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Political Careers or Career Politicians? Second Version

  • Andrea Mattozzi

    ()

    (Division of Humanities and Social Sciences, California Institute of Technology)

  • Antonio Merlo

    ()

    (Department of Economics, University of Pennsylvania)

Two main career paths are prevalent among politicians in modern democracies: there are career politicians (i.e., politicians who work in the political sector until retirement), and political careers (i.e., there are politicians who leave politics before retirement and work in the private sector). In this paper, we propose a dynamic equilibrium model of the careers of politicians in an environment with a private sector and a political sector, where individuals are heterogeneous with respect to their market ability and political skills. Our analysis provides an explanation for the existence of career politicians and individuals with political careers, and their motivations. We also investigate the effects of monetary incentives and other features of the political-economic environment on the quality of politicians and their careers. We show that an increase in the salary a politician receives while in office decreases the average quality of individuals who become politicians, decreases turnover in office, and may either decrease or increase the average quality of career politicians.

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File URL: http://economics.sas.upenn.edu/system/files/working-papers/07-009.pdf
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Paper provided by Penn Institute for Economic Research, Department of Economics, University of Pennsylvania in its series PIER Working Paper Archive with number 07-009.

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Length: 28 pages
Date of creation: 05 Dec 2005
Date of revision: 07 Feb 2007
Handle: RePEc:pen:papers:07-009
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  1. Torsten Persson & Gerard Roland & Guido Tabellini, . "Separation of Powers and Political Accountability," Working Papers 100, IGIER (Innocenzo Gasparini Institute for Economic Research), Bocconi University.
  2. Ernesto Dal B� & Pedro Dal B� & Jason Snyder, 2009. "Political Dynasties," Review of Economic Studies, Oxford University Press, vol. 76(1), pages 115-142.
  3. Tim Besley & Stephen Coate, . ""An Economic Model of Representative Democracy''," CARESS Working Papres 95-02, University of Pennsylvania Center for Analytic Research and Economics in the Social Sciences.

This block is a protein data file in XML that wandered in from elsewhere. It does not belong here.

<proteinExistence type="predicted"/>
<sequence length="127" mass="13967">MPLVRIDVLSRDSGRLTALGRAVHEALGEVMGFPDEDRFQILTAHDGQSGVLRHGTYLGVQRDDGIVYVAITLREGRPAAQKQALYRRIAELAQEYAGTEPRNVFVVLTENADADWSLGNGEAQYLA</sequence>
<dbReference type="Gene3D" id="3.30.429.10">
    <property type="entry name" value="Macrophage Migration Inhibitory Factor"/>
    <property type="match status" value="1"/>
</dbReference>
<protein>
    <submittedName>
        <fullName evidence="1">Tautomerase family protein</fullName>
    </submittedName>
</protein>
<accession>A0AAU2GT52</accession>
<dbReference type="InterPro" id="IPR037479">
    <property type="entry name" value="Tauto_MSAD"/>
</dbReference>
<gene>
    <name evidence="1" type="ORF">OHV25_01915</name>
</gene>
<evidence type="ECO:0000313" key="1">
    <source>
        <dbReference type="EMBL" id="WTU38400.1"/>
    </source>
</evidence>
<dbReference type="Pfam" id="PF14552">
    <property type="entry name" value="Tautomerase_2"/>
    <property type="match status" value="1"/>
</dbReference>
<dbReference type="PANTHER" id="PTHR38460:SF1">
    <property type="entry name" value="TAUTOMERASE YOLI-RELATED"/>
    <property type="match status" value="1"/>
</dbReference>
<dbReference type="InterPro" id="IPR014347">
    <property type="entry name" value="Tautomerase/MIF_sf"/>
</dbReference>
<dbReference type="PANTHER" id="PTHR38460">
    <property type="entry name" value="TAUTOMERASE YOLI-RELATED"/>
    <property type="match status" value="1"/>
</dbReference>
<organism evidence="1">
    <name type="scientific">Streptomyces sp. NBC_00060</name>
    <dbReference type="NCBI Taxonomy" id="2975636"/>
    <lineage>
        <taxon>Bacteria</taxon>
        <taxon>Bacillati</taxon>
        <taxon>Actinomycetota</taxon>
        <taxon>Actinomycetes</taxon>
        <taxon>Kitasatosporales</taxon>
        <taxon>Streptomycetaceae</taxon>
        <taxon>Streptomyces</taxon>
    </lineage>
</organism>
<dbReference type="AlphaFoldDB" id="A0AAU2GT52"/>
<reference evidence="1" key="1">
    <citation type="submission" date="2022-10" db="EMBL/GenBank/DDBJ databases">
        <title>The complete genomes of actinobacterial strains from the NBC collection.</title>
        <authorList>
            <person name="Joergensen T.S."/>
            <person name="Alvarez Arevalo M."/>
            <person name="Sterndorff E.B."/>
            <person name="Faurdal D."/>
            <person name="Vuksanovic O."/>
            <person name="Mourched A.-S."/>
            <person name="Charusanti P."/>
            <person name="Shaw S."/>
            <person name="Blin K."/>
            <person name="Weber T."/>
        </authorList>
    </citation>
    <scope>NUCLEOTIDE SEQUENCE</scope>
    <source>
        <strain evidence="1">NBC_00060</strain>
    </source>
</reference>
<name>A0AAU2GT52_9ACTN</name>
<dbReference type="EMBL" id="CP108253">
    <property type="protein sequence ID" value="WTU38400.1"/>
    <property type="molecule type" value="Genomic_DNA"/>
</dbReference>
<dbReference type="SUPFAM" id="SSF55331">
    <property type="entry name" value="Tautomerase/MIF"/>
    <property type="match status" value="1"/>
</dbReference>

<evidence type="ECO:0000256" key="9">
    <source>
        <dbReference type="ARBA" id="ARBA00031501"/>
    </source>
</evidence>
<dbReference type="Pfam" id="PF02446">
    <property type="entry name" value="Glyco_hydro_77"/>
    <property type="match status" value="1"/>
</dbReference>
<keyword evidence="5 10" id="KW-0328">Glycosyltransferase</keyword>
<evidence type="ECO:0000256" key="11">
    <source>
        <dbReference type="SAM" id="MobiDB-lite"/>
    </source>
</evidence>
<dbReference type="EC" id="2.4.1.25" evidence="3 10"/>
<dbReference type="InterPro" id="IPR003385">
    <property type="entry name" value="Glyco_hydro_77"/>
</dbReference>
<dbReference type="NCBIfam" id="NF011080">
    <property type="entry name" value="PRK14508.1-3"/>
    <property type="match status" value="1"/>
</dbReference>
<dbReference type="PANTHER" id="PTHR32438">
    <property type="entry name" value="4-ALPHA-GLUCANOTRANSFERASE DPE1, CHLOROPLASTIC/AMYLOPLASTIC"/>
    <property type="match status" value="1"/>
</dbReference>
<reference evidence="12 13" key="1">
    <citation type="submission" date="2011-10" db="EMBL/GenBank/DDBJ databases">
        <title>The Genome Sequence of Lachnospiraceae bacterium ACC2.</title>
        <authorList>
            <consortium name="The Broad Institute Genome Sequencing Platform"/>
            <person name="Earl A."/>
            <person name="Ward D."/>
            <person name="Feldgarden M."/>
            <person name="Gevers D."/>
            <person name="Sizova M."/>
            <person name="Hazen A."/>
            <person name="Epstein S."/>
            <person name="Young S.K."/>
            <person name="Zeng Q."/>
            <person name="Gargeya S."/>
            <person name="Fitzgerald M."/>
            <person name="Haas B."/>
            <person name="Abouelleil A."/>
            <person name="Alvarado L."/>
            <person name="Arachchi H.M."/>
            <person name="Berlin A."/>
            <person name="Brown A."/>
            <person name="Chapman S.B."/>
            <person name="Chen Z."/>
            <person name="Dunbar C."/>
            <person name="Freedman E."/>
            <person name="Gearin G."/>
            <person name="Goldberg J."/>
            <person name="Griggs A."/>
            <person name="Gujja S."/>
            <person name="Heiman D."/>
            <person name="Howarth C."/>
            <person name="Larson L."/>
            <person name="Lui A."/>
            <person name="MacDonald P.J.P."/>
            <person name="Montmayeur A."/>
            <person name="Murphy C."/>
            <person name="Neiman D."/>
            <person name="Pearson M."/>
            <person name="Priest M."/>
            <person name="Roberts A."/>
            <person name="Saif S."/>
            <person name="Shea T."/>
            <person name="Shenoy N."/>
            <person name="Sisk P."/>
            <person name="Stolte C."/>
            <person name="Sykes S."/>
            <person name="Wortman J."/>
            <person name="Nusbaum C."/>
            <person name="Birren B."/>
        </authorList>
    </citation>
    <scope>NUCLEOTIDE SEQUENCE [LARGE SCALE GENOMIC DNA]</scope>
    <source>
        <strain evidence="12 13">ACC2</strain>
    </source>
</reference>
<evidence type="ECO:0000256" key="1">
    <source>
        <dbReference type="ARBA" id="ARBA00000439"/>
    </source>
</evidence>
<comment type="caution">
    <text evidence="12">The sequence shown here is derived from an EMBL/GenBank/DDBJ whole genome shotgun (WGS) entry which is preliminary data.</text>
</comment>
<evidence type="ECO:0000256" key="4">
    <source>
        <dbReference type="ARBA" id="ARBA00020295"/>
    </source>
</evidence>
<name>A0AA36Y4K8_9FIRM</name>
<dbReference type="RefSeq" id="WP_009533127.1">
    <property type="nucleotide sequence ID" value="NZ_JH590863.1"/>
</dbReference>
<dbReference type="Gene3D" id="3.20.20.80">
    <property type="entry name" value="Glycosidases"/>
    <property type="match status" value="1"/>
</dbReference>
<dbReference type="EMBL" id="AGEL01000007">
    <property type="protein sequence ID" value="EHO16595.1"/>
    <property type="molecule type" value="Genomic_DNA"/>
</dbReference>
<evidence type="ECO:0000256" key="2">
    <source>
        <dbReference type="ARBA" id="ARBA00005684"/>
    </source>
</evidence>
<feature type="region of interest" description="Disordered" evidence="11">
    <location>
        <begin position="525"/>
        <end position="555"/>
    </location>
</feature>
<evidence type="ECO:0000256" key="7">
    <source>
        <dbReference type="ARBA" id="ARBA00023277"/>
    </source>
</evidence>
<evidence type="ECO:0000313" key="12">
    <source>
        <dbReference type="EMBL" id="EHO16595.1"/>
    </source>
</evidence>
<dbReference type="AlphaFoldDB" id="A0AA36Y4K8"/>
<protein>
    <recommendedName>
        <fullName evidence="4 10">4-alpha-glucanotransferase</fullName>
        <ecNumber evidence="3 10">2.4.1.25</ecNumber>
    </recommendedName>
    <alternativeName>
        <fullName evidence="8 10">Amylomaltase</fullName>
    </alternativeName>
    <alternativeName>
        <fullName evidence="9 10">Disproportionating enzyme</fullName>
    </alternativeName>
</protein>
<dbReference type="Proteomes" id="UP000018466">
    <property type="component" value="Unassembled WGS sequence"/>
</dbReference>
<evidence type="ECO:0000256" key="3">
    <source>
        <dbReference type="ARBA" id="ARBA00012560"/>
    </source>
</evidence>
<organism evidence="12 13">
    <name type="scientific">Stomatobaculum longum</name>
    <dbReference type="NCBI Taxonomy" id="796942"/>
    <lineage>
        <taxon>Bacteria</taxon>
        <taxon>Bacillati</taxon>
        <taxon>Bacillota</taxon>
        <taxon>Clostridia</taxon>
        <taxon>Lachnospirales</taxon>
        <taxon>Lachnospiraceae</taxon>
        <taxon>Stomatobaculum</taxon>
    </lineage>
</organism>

4. Morelli, Massimo, 1998. "Party Formation and Policy Outcomes Under Different Electoral Systems," Staff General Research Papers 1242, Iowa State University, Department of Economics.
  5. Andrea Mattozzi & Antonio Merlo, 2007. "Mediocracy," NBER Working Papers 12920, National Bureau of Economic Research, Inc.
  6. Francesco Caselli & Massimo Morelli, 2001. "Bad Politicians," NBER Working Papers 8532, National Bureau of Economic Research, Inc.
  7. Martin J. Osborne & Al Slivinksi, 1995. "A Model of Political Competition with Citizen-Candidates," Department of Economics Working Papers 1995-01, McMaster University.
  8. Sundadam, R.K. & Banks, J., 1991. "Adverse Selection and Moral hazard in a Repeated Elections Models," RCER Working Papers 283, University of Rochester - Center for Economic Research (RCER).
  9. Andrea Mattozzi & Antonio Merlo, 2005. "Political Careers or Career Politicians?," PIER Working Paper Archive 05-032, Penn Institute for Economic Research, Department of Economics, University of Pennsylvania, revised 01 Dec 2005.
  10. Timothy Besley, 2005. "Political Selection," Journal of Economic Perspectives, American Economic Association, vol. 19(3), pages 43-60, Summer.
  11. Torsten Persson & Guido Tabellini, 2002. "Political Economics: Explaining Economic Policy," MIT Press Books, The MIT Press, edition 1, volume 1, number 0262661314, June.
  12. Banks, Jeffrey S. & Sundaram, Rangarajan K., 1998. "Optimal Retention in Agency Problems," Journal of Economic Theory, Elsevier, vol. 82(2), pages 293-323, October.
  13. Robert Barro, 1973. "The control of politicians: An economic model," Public Choice, Springer, vol. 14(1), pages 19-42, March.
  14. Levy, Gilat, 2004. "A model of political parties," Journal of Economic Theory, Elsevier, vol. 115(2), pages 250-277, April.
  15. Daniel Diermeier & Michael Keane & Antonio Merlo, 2005. "A Political Economy Model of Congressional Careers," American Economic Review, American Economic Association, vol. 95(1), pages 347-373, March.
  16. Messner, Matthias & Polborn, Mattias K., 2004. "Paying politicians," Journal of Public Economics, Elsevier, vol. 88(12), pages 2423-2445, December.
    • Matthias Messner & Mattias Polborn, 2003. "Paying Politicians," Working Papers 246, IGIER (Innocenzo Gasparini Institute for Economic Research), Bocconi University.
  17. Michael P. Keane & Antonio Merlo, 2007. "Money, Political Ambition, and the Career Decisions of Politicians," PIER Working Paper Archive 07-016, Penn Institute for Economic Research, Department of Economics, University of Pennsylvania.
  18. John Ferejohn, 1986. "Incumbent performance and electoral control," Public Choice, Springer, vol. 50(1), pages 5-25, January.
  19. Bernard Caillaud & Jean Tirole, 2002. "Parties As Political Intermediaries," The Quarterly Journal of Economics, MIT Press, vol. 117(4), pages 1453-1489, November.
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